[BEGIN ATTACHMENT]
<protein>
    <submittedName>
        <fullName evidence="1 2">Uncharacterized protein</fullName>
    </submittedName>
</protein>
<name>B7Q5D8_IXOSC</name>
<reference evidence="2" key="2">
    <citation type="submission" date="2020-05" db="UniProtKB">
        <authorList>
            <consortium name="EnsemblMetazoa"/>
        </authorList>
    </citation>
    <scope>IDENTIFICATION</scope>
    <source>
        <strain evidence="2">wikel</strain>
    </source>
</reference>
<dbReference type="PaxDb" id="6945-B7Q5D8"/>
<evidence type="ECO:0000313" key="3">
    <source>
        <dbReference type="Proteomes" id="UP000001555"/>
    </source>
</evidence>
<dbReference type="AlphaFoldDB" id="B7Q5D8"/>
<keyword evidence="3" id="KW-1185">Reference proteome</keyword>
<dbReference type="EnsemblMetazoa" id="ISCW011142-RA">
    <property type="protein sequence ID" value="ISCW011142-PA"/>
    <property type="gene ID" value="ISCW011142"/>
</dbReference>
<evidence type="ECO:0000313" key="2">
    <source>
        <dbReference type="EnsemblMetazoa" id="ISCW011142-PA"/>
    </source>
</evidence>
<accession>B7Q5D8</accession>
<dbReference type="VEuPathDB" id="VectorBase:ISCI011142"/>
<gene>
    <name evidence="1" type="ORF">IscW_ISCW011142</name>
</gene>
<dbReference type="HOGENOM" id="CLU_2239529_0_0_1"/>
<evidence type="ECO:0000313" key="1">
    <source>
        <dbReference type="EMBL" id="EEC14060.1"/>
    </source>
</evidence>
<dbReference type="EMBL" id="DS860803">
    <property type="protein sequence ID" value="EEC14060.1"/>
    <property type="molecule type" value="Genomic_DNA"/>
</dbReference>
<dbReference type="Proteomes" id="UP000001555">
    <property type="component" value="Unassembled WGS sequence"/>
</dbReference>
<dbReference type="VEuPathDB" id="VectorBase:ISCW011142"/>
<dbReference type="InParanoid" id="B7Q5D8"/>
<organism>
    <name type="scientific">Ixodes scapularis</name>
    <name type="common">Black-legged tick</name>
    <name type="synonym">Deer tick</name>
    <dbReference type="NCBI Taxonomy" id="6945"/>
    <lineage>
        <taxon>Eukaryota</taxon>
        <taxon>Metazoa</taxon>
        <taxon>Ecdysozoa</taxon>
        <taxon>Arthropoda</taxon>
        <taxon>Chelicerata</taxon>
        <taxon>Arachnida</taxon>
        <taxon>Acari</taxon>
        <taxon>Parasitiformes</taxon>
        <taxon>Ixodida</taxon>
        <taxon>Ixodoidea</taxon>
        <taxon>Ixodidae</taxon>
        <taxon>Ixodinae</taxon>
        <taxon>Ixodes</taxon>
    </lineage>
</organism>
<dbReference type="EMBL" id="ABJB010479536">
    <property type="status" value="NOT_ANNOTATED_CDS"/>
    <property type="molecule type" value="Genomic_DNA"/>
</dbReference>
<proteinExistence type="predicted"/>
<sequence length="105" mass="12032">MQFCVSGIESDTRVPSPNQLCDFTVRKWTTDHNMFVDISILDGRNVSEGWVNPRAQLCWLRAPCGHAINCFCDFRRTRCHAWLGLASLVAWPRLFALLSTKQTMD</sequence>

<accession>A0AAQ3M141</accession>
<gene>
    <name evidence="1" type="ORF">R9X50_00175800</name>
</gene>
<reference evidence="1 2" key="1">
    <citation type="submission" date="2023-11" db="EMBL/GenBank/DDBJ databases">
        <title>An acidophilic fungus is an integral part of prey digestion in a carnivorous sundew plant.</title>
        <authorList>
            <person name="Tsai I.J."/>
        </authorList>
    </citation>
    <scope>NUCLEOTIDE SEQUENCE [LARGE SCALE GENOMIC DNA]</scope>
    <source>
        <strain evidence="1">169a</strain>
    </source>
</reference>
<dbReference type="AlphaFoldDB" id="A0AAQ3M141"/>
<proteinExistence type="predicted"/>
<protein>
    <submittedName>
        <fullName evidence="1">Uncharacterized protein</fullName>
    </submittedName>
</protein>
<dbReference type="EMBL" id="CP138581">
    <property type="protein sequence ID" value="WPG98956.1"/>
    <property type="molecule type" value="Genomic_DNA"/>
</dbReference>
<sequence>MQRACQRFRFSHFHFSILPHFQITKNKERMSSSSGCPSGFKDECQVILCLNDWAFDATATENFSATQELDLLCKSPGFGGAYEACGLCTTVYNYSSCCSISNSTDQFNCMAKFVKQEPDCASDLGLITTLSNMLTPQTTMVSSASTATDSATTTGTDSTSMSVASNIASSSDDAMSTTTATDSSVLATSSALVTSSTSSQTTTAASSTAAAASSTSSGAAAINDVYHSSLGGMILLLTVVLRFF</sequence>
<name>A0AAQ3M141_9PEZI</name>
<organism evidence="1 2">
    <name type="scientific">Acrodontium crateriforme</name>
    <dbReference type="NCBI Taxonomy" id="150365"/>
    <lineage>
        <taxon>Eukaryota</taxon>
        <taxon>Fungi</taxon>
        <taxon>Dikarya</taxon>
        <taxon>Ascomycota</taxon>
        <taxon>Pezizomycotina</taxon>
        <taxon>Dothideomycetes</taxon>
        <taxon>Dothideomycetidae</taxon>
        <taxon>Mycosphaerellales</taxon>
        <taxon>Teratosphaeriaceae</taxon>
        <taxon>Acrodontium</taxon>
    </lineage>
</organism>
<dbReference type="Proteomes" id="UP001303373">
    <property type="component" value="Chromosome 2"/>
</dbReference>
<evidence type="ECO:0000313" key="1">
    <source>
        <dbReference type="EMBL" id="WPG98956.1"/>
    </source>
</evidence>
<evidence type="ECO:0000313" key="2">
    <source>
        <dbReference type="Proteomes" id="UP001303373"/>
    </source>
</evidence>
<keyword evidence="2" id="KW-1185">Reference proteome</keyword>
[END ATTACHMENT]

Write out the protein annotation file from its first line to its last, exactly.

<protein>
    <submittedName>
        <fullName evidence="1 2">Uncharacterized protein</fullName>
    </submittedName>
</protein>
<name>B7Q5D8_IXOSC</name>
<reference evidence="2" key="2">
    <citation type="submission" date="2020-05" db="UniProtKB">
        <authorList>
            <consortium name="EnsemblMetazoa"/>
        </authorList>
    </citation>
    <scope>IDENTIFICATION</scope>
    <source>
        <strain evidence="2">wikel</strain>
    </source>
</reference>
<dbReference type="PaxDb" id="6945-B7Q5D8"/>
<evidence type="ECO:0000313" key="3">
    <source>
        <dbReference type="Proteomes" id="UP000001555"/>
    </source>
</evidence>
<dbReference type="AlphaFoldDB" id="B7Q5D8"/>
<keyword evidence="3" id="KW-1185">Reference proteome</keyword>
<dbReference type="EnsemblMetazoa" id="ISCW011142-RA">
    <property type="protein sequence ID" value="ISCW011142-PA"/>
    <property type="gene ID" value="ISCW011142"/>
</dbReference>
<evidence type="ECO:0000313" key="2">
    <source>
        <dbReference type="EnsemblMetazoa" id="ISCW011142-PA"/>
    </source>
</evidence>
<accession>B7Q5D8</accession>
<dbReference type="VEuPathDB" id="VectorBase:ISCI011142"/>
<gene>
    <name evidence="1" type="ORF">IscW_ISCW011142</name>
</gene>
<dbReference type="HOGENOM" id="CLU_2239529_0_0_1"/>
<evidence type="ECO:0000313" key="1">
    <source>
        <dbReference type="EMBL" id="EEC14060.1"/>
    </source>
</evidence>
<dbReference type="EMBL" id="DS860803">
    <property type="protein sequence ID" value="EEC14060.1"/>
    <property type="molecule type" value="Genomic_DNA"/>
</dbReference>
<dbReference type="Proteomes" id="UP000001555">
    <property type="component" value="Unassembled WGS sequence"/>
</dbReference>
<dbReference type="VEuPathDB" id="VectorBase:ISCW011142"/>
<dbReference type="InParanoid" id="B7Q5D8"/>
<organism>
    <name type="scientific">Ixodes scapularis</name>
    <name type="common">Black-legged tick</name>
    <name type="synonym">Deer tick</name>
    <dbReference type="NCBI Taxonomy" id="6945"/>
    <lineage>
        <taxon>Eukaryota</taxon>
        <taxon>Metazoa</taxon>
        <taxon>Ecdysozoa</taxon>
        <taxon>Arthropoda</taxon>
        <taxon>Chelicerata</taxon>
        <taxon>Arachnida</taxon>
        <taxon>Acari</taxon>
        <taxon>Parasitiformes</taxon>
        <taxon>Ixodida</taxon>
        <taxon>Ixodoidea</taxon>
        <taxon>Ixodidae</taxon>
        <taxon>Ixodinae</taxon>
        <taxon>Ixodes</taxon>
    </lineage>
</organism>
<dbReference type="EMBL" id="ABJB010479536">
    <property type="status" value="NOT_ANNOTATED_CDS"/>
    <property type="molecule type" value="Genomic_DNA"/>
</dbReference>
<proteinExistence type="predicted"/>
<sequence length="105" mass="12032">MQFCVSGIESDTRVPSPNQLCDFTVRKWTTDHNMFVDISILDGRNVSEGWVNPRAQLCWLRAPCGHAINCFCDFRRTRCHAWLGLASLVAWPRLFALLSTKQTMD</sequence>

<accession>A0AAQ3M141</accession>
<gene>
    <name evidence="1" type="ORF">R9X50_00175800</name>
</gene>
<reference evidence="1 2" key="1">
    <citation type="submission" date="2023-11" db="EMBL/GenBank/DDBJ databases">
        <title>An acidophilic fungus is an integral part of prey digestion in a carnivorous sundew plant.</title>
        <authorList>
            <person name="Tsai I.J."/>
        </authorList>
    </citation>
    <scope>NUCLEOTIDE SEQUENCE [LARGE SCALE GENOMIC DNA]</scope>
    <source>
        <strain evidence="1">169a</strain>
    </source>
</reference>
<dbReference type="AlphaFoldDB" id="A0AAQ3M141"/>
<proteinExistence type="predicted"/>
<protein>
    <submittedName>
        <fullName evidence="1">Uncharacterized protein</fullName>
    </submittedName>
</protein>
<dbReference type="EMBL" id="CP138581">
    <property type="protein sequence ID" value="WPG98956.1"/>
    <property type="molecule type" value="Genomic_DNA"/>
</dbReference>
<sequence>MQRACQRFRFSHFHFSILPHFQITKNKERMSSSSGCPSGFKDECQVILCLNDWAFDATATENFSATQELDLLCKSPGFGGAYEACGLCTTVYNYSSCCSISNSTDQFNCMAKFVKQEPDCASDLGLITTLSNMLTPQTTMVSSASTATDSATTTGTDSTSMSVASNIASSSDDAMSTTTATDSSVLATSSALVTSSTSSQTTTAASSTAAAASSTSSGAAAINDVYHSSLGGMILLLTVVLRFF</sequence>
<name>A0AAQ3M141_9PEZI</name>
<organism evidence="1 2">
    <name type="scientific">Acrodontium crateriforme</name>
    <dbReference type="NCBI Taxonomy" id="150365"/>
    <lineage>
        <taxon>Eukaryota</taxon>
        <taxon>Fungi</taxon>
        <taxon>Dikarya</taxon>
        <taxon>Ascomycota</taxon>
        <taxon>Pezizomycotina</taxon>
        <taxon>Dothideomycetes</taxon>
        <taxon>Dothideomycetidae</taxon>
        <taxon>Mycosphaerellales</taxon>
        <taxon>Teratosphaeriaceae</taxon>
        <taxon>Acrodontium</taxon>
    </lineage>
</organism>
<dbReference type="Proteomes" id="UP001303373">
    <property type="component" value="Chromosome 2"/>
</dbReference>
<evidence type="ECO:0000313" key="1">
    <source>
        <dbReference type="EMBL" id="WPG98956.1"/>
    </source>
</evidence>
<evidence type="ECO:0000313" key="2">
    <source>
        <dbReference type="Proteomes" id="UP001303373"/>
    </source>
</evidence>
<keyword evidence="2" id="KW-1185">Reference proteome</keyword>